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May 4, 2008 03:53 PM

Dinner at Church & 30th?

There are a lot of new (to me) restaurants in the area of Church & 30th Streets in San Francisco. Any particular good places for dinner?

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  1. Incanto is only a few blocks away and serves excellent Italian food.

    La Ciccia is right there and serves excellent Sardinian food.

    Incanto Restaurant & Wine Bar
    1550 Church St, San Francisco, CA 94131

    1 Reply
    1. re: Euonymous

      Link to La Ciccia

      La Ciccia
      291 30th Street, San Francisco, CA 94131

    2. Incanto and La Ciccia are both great. Two of the four best rustic Italian places in town.

      Angkor Borei's around four blocks away.

      Angkor-Borei Restaurant
      3471 Mission St, San Francisco, CA 94110

      1. Most of these aren't new restaurants, but it's a good thread for the area.

        1. I'm not afraid to say I love Eric's, a place specializing in California Chinese cuisine, though it doesn't get much respect on the board because it's not "authentic."

          Great portobello chicken, sesame beef, Shanghai chicken.

          4 Replies
          1. re: katya

            I like Eric's. You just have to make sure that you don't walk in expecting "cheap" and "authentic".

            1. re: katya

              Well, I don't respect Eric's because I've been served dreadful food. Nothing to do with authenticity.

              Aside from Incanto and La Ciccia, I would skip the restaurants on outer Church and head over to Mission between 30th and Valencia. Many better choices (as noted Angkor Borei, Pastores, Yo's, Inka's, Lotus Garden, Blue Plate).

              1. re: Windy

                >Well, I don't respect Eric's because I've been served dreadful food.
                >Nothing to do with authenticity.
                It's also the failure mode ...
                Some years ago, we receieved an "objectively flawed" soup ... 6 people took
                one spoonful and ate no more. Not only did the staff refuse to acknowledge
                it as flawed [without trying it], they didnt take it off the bill [again, everybody just
                had one spoon so most of it was left over], but they also said [in chinese ...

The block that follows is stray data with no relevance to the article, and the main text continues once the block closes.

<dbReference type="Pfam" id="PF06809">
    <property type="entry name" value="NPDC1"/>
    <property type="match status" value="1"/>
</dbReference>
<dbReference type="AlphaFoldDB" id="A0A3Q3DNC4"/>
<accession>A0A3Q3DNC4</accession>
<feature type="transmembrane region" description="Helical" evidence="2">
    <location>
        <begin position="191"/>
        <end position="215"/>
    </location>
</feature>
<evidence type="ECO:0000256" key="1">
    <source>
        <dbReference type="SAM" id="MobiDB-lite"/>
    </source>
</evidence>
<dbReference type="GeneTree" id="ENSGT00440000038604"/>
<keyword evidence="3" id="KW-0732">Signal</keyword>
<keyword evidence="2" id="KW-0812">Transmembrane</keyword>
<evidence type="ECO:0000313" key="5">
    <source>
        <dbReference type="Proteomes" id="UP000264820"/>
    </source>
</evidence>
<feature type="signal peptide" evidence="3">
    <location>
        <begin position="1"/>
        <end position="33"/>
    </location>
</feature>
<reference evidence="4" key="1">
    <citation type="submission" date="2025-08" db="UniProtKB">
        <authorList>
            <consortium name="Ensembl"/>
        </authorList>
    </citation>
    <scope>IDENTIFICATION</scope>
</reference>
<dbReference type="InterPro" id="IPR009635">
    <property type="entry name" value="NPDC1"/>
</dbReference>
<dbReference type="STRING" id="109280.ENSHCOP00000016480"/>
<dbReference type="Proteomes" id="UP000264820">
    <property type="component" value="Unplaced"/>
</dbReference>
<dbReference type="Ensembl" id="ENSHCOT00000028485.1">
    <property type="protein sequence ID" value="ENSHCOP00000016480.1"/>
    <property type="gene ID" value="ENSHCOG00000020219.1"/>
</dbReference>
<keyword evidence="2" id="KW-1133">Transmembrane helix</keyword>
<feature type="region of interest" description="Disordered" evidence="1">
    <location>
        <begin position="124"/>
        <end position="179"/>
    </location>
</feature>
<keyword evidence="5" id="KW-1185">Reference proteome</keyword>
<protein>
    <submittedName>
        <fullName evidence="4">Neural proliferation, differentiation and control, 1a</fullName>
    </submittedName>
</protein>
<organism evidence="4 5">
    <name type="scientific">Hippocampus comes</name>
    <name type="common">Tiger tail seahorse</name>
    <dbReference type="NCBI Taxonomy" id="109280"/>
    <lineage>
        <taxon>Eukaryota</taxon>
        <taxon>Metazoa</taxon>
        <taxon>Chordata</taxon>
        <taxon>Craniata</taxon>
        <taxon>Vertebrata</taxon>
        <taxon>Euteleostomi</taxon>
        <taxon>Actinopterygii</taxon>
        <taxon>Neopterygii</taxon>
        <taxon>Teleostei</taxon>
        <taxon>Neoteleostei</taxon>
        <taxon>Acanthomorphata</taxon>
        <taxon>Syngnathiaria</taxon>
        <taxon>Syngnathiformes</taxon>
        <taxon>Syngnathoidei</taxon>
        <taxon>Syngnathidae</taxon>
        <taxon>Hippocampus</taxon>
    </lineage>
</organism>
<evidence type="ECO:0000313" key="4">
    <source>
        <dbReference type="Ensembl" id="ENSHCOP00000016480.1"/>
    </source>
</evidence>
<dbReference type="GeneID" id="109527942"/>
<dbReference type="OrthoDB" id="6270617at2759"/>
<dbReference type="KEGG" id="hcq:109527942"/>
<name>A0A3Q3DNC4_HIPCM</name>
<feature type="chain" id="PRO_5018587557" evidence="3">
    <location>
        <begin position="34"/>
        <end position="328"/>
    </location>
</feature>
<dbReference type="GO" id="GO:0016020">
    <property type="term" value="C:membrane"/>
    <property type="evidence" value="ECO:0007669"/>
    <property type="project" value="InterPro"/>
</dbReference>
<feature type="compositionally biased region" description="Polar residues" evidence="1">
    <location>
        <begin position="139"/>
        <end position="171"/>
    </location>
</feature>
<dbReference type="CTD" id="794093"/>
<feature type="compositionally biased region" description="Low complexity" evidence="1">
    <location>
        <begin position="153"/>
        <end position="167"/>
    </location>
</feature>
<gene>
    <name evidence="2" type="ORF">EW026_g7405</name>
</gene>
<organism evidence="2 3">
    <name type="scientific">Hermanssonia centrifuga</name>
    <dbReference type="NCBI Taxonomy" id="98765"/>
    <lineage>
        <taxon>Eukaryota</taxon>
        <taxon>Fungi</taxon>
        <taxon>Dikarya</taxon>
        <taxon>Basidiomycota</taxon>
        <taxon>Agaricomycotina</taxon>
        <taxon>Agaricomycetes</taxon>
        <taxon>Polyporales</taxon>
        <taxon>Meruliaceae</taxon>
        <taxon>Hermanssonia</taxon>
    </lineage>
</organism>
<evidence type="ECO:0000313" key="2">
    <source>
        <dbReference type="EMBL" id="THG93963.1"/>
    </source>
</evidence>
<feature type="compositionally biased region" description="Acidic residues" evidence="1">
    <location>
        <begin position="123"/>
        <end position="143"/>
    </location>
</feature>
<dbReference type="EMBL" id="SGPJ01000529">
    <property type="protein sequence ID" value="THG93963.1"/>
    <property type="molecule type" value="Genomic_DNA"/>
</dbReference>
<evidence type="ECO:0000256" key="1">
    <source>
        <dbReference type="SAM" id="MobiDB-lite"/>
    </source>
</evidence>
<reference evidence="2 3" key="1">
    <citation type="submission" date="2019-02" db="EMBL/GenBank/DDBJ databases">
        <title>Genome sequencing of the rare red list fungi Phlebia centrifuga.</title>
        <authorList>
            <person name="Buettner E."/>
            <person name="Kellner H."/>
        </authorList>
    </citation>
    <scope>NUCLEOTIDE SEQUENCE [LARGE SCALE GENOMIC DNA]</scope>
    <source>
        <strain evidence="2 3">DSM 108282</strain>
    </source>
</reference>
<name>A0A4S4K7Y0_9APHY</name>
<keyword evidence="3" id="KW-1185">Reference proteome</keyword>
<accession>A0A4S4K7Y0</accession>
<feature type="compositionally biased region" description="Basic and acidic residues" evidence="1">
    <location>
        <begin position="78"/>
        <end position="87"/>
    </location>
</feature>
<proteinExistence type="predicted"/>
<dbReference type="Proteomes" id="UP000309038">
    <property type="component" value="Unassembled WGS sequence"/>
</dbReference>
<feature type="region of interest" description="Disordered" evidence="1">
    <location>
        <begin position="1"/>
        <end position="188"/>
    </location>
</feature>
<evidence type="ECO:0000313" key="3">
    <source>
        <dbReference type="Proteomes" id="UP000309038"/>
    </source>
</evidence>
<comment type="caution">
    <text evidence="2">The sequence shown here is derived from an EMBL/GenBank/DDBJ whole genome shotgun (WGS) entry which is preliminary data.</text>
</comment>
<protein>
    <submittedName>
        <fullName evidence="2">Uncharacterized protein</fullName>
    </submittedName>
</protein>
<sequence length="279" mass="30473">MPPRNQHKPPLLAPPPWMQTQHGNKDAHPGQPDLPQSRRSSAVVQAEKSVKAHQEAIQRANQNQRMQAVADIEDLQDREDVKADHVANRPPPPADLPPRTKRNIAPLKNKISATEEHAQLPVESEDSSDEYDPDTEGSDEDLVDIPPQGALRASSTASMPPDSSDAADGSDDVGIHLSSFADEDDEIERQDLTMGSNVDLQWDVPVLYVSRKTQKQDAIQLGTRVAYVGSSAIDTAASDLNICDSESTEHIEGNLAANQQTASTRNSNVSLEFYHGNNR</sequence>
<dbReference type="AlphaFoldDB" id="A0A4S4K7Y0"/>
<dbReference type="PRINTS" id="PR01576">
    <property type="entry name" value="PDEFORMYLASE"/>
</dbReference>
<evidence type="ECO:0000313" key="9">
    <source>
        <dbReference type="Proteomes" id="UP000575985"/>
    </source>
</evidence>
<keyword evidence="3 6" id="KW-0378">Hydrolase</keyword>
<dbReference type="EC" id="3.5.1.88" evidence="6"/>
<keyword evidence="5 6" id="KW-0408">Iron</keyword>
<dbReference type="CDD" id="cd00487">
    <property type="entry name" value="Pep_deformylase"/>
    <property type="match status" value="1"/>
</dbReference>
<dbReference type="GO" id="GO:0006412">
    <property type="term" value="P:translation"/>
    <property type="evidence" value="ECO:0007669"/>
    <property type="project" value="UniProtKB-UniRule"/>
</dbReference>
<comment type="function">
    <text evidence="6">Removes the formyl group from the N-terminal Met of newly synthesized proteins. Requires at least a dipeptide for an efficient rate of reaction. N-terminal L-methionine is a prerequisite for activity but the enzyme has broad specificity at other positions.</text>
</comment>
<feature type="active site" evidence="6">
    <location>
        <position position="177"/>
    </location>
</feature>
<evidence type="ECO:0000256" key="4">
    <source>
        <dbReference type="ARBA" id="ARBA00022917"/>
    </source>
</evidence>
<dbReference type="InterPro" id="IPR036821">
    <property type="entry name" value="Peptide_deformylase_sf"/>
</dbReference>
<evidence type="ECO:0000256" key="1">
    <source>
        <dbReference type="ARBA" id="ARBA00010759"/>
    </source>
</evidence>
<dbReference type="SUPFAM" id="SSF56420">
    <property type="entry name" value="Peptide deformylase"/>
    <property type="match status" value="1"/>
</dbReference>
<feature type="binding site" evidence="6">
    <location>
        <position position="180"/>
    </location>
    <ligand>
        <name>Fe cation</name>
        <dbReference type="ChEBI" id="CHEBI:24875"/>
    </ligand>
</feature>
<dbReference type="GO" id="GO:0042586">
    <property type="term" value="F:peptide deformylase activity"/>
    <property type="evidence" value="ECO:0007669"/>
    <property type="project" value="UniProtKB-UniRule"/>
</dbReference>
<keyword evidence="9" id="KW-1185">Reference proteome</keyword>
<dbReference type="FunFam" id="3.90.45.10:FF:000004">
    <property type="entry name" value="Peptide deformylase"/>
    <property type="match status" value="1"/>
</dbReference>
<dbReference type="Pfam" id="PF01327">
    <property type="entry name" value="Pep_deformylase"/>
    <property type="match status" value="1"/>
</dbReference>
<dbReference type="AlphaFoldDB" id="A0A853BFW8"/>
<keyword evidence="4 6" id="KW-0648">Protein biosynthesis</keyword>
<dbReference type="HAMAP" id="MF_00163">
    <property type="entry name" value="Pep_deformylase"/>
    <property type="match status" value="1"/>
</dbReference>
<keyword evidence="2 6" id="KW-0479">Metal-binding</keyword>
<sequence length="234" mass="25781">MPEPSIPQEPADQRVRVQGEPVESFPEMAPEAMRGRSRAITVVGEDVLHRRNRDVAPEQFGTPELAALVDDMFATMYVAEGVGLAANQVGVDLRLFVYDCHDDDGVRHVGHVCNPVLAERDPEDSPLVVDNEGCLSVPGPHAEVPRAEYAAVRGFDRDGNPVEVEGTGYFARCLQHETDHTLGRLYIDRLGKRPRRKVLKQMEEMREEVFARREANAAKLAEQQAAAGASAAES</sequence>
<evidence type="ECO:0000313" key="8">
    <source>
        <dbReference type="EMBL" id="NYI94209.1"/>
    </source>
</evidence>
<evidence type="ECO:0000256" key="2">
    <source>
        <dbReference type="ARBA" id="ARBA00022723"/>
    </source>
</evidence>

to the chinese speaker at the table] "White People like it that way" [there were
                three Austrians at the table]. We were sort of flabbergasted when our friend translated what the waitress said.

                [There was a large, undissolved lump of something in there ... i dunno if it was
                some kind of pepper, powedered soup flavor, msg, but it was nasty].

                1. re: Windy

                  angkor borei, yo's and blue plate are three of my favorites! :)

              2. Other than what's been noted, I like the new Clay Oven.

                There's apparently a Henry's Hunan moving into the Pescheria space. I'm not real excited about that, but maybe it will be a good addition.

                Toast is reliable for lunch. I would avoid joining the giant crowds for breakfast unless you enjoy waiting forever to be seated for breakfast. We regularly marvel at the crowds waiting for breakfast at Toast, Boogaloo's, and Chloe's. The food isn't THAT good at any of those places.

                1 Reply
                1. re: Atomica

                  it is a known fact that people LOVE waiting for brunch, regardless of the quality of the food. we could start a whole new thread of places with ok to slightly less than ok food which garner gigantic waits for weekend brunches: savor, kate's kitchen, and dotties all spring to mind without even really giving it any thought.

                  given that, it seems that one could conclude there are a shortage of breakfast places causing this demand crunch. sadly, from personal experience, this seems not to be the simplest explanation. if it were true no breakfast places would ever go under and every restaurateur who tried to add brunch on weekends would succeed fabulously, neither of which are particularly true.